William Hill will repay the £24.5 million it received from the UK government’s furlough scheme after reporting “a good performance” this year. All firms were entitled to claim government funds to help pay staff wages while workers were furloughed during the coronavirus lockdown.
Yet William Hill has now joined the likes of Primark, Asos, Dunelm and Ikea in returning the money. “In light of the good performance and our decisive actions to preserve cash, protect liquidity and strengthen the balance sheet, we have committed to repay the Coronavirus Job Retention Scheme monies, amounting to £24.5 million,” said William Hill in a statement. The bookmaker hailed the “extensive measures” it took to make customers feel safe, saying it drove footfall.
Chief executive Ulrik Bengtsson said: “We are very pleased with the trading performance of the Group, which has been borne out of the commitment, resilience and hard work of our teams across the business. I could not be prouder of them. We have moved the company forward with our relentless focus on our customers, enhancing the competitiveness of our product, and maintaining player safety as one of our highest priorities.”
Yet William Hill did warn that unpredictable results caused by a lack of fans in stadiums will continue to lead to “volatile gross win margins”. It will also be affected by Tier 3 lockdowns across England. Right now around 140 William Hill betting shops are in areas facing the strictest local lockdowns, representing a tenth of the estate, and that has hampered profits.
Betfred founder Fred Done lashed out at the government’s decision to place large swathes of northern England into Tier 3 lockdown measures. The move has affected Betfred’s heartland, forcing the closure of 1,176 betting shops, including many Berfred properties. According to Betting and Gaming Council (BGC) figures the shops generate £38.1 million a year for horseracing in levy and media rights payments, and 5,775 employees are affected.
Done, who also holds a sizeable stake in William Hill and stands to reap the rewards of its takeover by Caesars Entertainment, said: “It looks like, despite a lack of evidence, betting shops have been unfairly forced to close in all Tier 3 regions. Our staff have worked tirelessly to make our shops Covid-19 secure and I have not seen any evidence that betting shops are sources of community transmission.
“I have also not seen any evidence that betting shops are any different to other non-essential retail outlets that are remaining open. We support measures that will stop the spread of disease but the restrictions on betting shops have not been properly thought through and are not evidence-based decisions. From this Saturday I will have over 1,500 staff at home that want to work. I would urge government to reconsider betting shops closing as part of any Tier 3 restrictions.”
Ladbrokes has tied up a six-figure deal to sponsor the November Festival at Down Royal in Ireland for the next three years. The meeting features the first Grade 1 Champion Chase of the National Hunt season, with a prize fund of €140,000, and Ladbrokes will be the title sponsor. The two-day National Hunt festival also features the WKD Hurdle and has a total prize purse of €423,500.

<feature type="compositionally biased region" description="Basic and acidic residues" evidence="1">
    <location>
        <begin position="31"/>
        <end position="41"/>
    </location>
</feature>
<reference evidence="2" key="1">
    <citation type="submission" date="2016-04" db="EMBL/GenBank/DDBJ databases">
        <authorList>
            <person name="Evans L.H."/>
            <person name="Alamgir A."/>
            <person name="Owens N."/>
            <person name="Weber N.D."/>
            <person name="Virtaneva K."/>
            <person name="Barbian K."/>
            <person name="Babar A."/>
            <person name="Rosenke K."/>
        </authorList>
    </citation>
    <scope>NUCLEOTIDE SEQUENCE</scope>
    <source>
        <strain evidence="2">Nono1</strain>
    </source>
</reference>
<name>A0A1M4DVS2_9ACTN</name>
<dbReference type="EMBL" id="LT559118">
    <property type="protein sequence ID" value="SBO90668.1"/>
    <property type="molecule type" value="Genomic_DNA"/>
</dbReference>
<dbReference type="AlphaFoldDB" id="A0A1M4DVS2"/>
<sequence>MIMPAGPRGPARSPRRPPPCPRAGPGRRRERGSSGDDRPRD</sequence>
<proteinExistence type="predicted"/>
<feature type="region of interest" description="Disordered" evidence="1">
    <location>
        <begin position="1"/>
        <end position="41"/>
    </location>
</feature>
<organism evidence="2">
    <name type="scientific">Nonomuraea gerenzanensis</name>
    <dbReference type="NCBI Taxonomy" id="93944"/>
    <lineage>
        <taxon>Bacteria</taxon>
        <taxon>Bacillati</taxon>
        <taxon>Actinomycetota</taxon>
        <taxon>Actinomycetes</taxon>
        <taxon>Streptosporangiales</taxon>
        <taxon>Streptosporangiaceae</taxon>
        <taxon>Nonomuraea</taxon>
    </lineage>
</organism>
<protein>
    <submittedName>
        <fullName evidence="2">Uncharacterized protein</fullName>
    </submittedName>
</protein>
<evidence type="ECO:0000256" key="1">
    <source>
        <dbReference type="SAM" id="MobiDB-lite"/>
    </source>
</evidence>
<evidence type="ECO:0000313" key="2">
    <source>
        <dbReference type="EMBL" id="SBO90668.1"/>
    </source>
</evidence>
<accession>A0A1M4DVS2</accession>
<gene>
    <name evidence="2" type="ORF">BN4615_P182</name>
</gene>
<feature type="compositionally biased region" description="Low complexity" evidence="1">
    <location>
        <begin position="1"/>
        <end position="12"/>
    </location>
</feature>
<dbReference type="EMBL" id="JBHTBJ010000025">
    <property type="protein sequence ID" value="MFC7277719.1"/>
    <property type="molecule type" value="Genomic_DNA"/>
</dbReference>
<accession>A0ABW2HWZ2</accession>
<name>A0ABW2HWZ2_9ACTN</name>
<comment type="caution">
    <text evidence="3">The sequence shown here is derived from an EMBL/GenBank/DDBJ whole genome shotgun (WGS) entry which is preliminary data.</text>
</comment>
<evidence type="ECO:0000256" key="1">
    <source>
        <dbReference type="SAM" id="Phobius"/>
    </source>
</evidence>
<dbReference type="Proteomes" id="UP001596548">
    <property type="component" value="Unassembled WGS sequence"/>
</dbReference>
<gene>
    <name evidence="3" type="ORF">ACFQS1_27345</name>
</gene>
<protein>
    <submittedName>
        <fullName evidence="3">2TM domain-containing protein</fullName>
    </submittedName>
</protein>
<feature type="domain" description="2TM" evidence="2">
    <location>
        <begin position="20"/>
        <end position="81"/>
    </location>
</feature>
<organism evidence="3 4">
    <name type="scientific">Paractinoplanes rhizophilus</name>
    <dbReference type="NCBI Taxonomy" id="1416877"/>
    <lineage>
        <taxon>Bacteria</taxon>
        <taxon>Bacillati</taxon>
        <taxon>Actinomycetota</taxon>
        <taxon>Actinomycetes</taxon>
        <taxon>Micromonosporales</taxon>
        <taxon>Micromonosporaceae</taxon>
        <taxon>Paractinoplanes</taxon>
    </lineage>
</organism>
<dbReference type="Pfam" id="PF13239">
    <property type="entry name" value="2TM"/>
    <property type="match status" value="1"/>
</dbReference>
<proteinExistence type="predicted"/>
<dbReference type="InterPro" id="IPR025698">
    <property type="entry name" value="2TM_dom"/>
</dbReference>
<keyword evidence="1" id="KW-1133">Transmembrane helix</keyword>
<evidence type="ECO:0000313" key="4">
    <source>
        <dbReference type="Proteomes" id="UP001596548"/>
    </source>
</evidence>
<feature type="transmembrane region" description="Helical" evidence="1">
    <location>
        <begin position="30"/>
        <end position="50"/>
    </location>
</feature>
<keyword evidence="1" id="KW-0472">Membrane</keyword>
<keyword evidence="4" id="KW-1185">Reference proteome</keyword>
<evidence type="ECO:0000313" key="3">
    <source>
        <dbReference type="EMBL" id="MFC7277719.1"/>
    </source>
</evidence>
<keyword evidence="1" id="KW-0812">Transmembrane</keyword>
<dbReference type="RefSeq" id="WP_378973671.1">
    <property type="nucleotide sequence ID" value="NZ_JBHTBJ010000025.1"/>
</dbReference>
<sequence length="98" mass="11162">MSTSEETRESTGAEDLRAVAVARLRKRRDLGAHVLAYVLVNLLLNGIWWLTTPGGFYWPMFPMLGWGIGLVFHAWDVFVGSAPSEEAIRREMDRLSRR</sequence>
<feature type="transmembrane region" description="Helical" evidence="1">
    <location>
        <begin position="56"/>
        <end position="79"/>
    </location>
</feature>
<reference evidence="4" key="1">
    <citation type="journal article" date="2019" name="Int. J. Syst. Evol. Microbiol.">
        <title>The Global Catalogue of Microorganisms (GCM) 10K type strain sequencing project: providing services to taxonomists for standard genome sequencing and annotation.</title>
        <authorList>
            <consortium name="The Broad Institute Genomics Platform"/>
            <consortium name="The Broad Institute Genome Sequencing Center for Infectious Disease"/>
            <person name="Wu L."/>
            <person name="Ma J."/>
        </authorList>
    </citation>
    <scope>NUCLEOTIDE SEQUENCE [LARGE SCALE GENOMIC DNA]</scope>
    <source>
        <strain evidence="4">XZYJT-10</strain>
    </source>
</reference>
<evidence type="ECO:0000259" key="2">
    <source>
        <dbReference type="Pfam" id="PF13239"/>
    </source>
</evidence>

Emma Meehan, chief executive of Down Royal Racecourse, said: “These are unprecedented times for us all and over the past seven months the Coronavirus pandemic has had a huge impact on the horse racing industry. Racing behind closed doors is a very different experience for everyone involved but it is a step in the right direction for horse racing’s road to recovery, providing live coverage for racing fans and competition for those livelihoods that depend on the sport.
“Without the continued support of our principal sponsors, this most prestigious of our race meetings would not be taking place. I am so grateful to Ladbrokes and WKD for their ongoing support of the festival during this challenging time for businesses.”
Shane McLaughlin, managing director of Ladbroke Services Ireland, added: “These are clearly challenging times for everyone, but racing can provide a very welcome distraction for people and we are really looking forward to this year’s running of the Ladbrokes Champion Chase.”
Elsewhere, Ladbrokes’ parent company GVC Holdings has bolstered its board by promoting Robert Hoskin to executive director in the role of chief governance officer, while David Satz has joined as a non-executive director. “I am delighted to be welcoming two such high calibre individuals to our board,” said chairman Barry Gibson.
“David has unrivalled regulatory and legislative expertise in the all-important US gaming market. His knowledge and insight will be hugely additive in helping us to achieve our ambition of being the leading operator in the US through BetMGM, our fast-growing joint venture with MGM Resorts.”